Lake Travis is expected to drop 1 foot per week!
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    Lake Travis is expected to drop 1 foot per week!

    Recent rains provide only temporary relief to drought

    For Immediate Release: April 10, 2006

    AUSTIN — With dry weather back in the picture, the level of Lake Travis is dropping again after holding steady following rains in late March.

    The lake level has dropped more than half a foot since heavy rains hit parts of Austin and Central Texas on March 28. Without badly needed rains, * through Labor Day as LCRA releases water to meet demands downstream. Lake Buchanan is expected to drop about five inches per week during this period if the area doesn't receive significant rains.

    "It looks like the late March rains provided only temporary relief" to the current drought that began about a year ago, said Bob Rose, LCRA's chief meteorologist.


    While the heaviet rains in late March caused localized flooding at some locations in Austin, they have had little effect on lakes Travis and Buchanan, the two reservoirs that provide water for Austin and other communities. The heaviest rains fell below the Travis and Buchanan watersheds, so the two reservoirs saw very little benefit.

    However, the two reservoirs benefited indirectly from the rains, according to David Walker, LCRA supervisor of river operations. Runoff from the rains that flow into the Colorado River in Austin and downstream temporarily reduced the amount of water LCRA needed to release from the two reservoirs for various uses. These include uses by the City of Austin and other basin communities, as well as industrial, agricultural and environmental needs.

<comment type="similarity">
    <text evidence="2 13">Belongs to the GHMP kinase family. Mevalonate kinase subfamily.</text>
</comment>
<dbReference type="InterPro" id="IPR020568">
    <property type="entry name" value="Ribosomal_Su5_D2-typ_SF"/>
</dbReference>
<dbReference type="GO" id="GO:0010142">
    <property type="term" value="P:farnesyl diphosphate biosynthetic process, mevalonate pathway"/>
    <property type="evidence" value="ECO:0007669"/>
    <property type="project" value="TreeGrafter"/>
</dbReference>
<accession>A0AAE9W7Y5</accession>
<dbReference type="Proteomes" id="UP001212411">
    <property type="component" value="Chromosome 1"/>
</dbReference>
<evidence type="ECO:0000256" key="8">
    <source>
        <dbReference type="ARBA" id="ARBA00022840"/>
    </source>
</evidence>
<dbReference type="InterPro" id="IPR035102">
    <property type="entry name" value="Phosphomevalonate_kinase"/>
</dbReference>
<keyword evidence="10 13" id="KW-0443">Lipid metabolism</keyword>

The rains slowed the drop in the elevations of lakes Travis and Buchanan, but the lakes have continued to drop. For example, the elevation of Lake Travis has continued to fall and now stands at 662.9 feet above mean sea level — nearly nine feet below its monthly average and well below 681 feet, the level it is considered full.

    Lakes Travis and Buchanan are the two water supply reservoirs in the Highland Lakes chain, created by damming the Colorado River northwest of Austin. The other lakes — Inks, LBJ, Marble Falls and Austin — are called “pass-through” lakes because they are used to pass waters downstream.

    In late March, the Austin area has received rains ranging from about half an inch to more than three inches in less than 24 hours. Other areas in Central and South Central Texas also received subtantial rains. But since then the area has had little rain. (See rainfall summary.) And, mich of the rain that fell was soaked up quickly by the dry land, so it generated little runoff.

 

 

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